Students' perceptions of early patient encounters in a PBL curriculum: a first evaluation of the Maastricht experience.Med Teach. 2007 Mar; 29(2-3):135-42.MT
Real patient encounters before the clinical phase of undergraduate medical education are recommended to stimulate integration of theory and practice. Such encounters are not easy to integrate into the three phases of the problem-based learning cycle, i.e. preparation, self-study and reporting. The authors studied students' perceptions of problem-based learning with real patient encounters as the starting point for learning.
Students' perceptions of the programme with real patients were evaluated by means of a questionnaire. Mean item scores on a five-point Likert scale and 95% confidence intervals were calculated.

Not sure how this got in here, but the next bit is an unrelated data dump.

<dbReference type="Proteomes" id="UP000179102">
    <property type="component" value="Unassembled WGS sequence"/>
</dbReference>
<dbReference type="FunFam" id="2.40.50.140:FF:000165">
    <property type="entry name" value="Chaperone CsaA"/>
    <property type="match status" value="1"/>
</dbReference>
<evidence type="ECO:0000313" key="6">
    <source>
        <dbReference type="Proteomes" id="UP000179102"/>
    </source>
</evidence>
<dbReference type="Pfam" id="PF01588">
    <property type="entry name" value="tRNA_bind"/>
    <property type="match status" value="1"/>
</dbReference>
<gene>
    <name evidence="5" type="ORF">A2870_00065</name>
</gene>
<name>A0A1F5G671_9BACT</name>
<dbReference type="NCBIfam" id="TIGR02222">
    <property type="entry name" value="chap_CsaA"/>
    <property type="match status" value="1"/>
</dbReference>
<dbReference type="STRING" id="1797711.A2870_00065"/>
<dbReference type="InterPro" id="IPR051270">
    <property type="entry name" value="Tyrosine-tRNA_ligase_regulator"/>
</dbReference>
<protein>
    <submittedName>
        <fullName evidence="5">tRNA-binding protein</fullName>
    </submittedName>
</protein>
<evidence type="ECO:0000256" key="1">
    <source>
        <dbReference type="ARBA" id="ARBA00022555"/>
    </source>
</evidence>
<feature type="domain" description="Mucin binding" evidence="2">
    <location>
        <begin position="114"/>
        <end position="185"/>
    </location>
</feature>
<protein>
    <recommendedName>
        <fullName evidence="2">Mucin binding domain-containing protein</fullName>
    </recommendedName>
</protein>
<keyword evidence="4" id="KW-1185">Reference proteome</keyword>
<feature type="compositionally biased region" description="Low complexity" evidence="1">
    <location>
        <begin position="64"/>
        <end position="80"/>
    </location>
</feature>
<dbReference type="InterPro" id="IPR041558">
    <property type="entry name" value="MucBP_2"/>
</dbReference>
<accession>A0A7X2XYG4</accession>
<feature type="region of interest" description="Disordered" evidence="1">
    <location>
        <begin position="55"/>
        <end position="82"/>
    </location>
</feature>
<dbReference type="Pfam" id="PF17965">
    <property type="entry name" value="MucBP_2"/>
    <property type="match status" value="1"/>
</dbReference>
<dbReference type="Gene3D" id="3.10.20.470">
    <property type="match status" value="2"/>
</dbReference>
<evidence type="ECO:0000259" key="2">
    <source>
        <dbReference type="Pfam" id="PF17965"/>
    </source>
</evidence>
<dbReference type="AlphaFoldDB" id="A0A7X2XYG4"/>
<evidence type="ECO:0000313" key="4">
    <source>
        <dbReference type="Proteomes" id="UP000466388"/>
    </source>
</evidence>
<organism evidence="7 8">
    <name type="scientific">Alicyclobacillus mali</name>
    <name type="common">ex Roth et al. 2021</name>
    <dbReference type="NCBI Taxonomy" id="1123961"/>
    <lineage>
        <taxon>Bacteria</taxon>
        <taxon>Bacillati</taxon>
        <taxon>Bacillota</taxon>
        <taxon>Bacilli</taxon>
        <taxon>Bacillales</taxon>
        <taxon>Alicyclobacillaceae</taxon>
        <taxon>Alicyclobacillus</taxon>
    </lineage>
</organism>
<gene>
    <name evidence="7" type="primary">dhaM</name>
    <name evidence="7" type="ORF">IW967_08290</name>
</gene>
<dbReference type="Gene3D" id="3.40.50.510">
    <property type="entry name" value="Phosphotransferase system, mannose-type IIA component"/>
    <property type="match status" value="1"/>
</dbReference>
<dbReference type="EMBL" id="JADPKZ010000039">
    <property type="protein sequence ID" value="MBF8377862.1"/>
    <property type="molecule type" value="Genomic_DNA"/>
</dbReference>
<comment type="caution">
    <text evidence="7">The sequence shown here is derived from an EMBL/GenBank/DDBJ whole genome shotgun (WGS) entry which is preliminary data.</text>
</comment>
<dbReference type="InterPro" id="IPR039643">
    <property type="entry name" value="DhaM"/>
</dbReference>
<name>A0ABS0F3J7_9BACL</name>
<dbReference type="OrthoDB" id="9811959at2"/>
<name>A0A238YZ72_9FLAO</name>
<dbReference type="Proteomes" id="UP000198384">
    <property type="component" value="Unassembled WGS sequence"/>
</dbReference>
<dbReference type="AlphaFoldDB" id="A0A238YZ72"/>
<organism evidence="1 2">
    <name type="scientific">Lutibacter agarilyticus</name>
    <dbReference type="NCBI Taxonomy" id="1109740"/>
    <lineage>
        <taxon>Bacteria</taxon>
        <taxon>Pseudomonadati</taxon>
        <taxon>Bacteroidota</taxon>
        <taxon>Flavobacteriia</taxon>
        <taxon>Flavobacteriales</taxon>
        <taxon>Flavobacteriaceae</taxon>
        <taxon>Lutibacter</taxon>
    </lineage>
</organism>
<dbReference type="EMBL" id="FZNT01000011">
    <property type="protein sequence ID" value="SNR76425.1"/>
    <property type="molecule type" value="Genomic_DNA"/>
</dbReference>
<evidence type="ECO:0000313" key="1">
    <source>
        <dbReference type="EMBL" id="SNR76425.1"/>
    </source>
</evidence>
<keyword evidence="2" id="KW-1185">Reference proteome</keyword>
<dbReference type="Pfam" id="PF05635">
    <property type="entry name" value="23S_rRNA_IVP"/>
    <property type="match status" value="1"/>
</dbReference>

Students showed satisfaction with the patient encounters and said they learned a lot from them. Reporting was also highly rated, particularly the integration of theory and practice. Preparation and self-study received lower scores.
The findings support the view that real patient encounters can act as a powerful driving force for learning and enhance integration of theory and practice. Student learning might benefit from: better information to students and teachers regarding educational objectives, teacher training and careful selection of patients. In order to gain more insight into learning from patient encounters, further studies should address students' and teachers' views and behaviours in respect of this type of learning.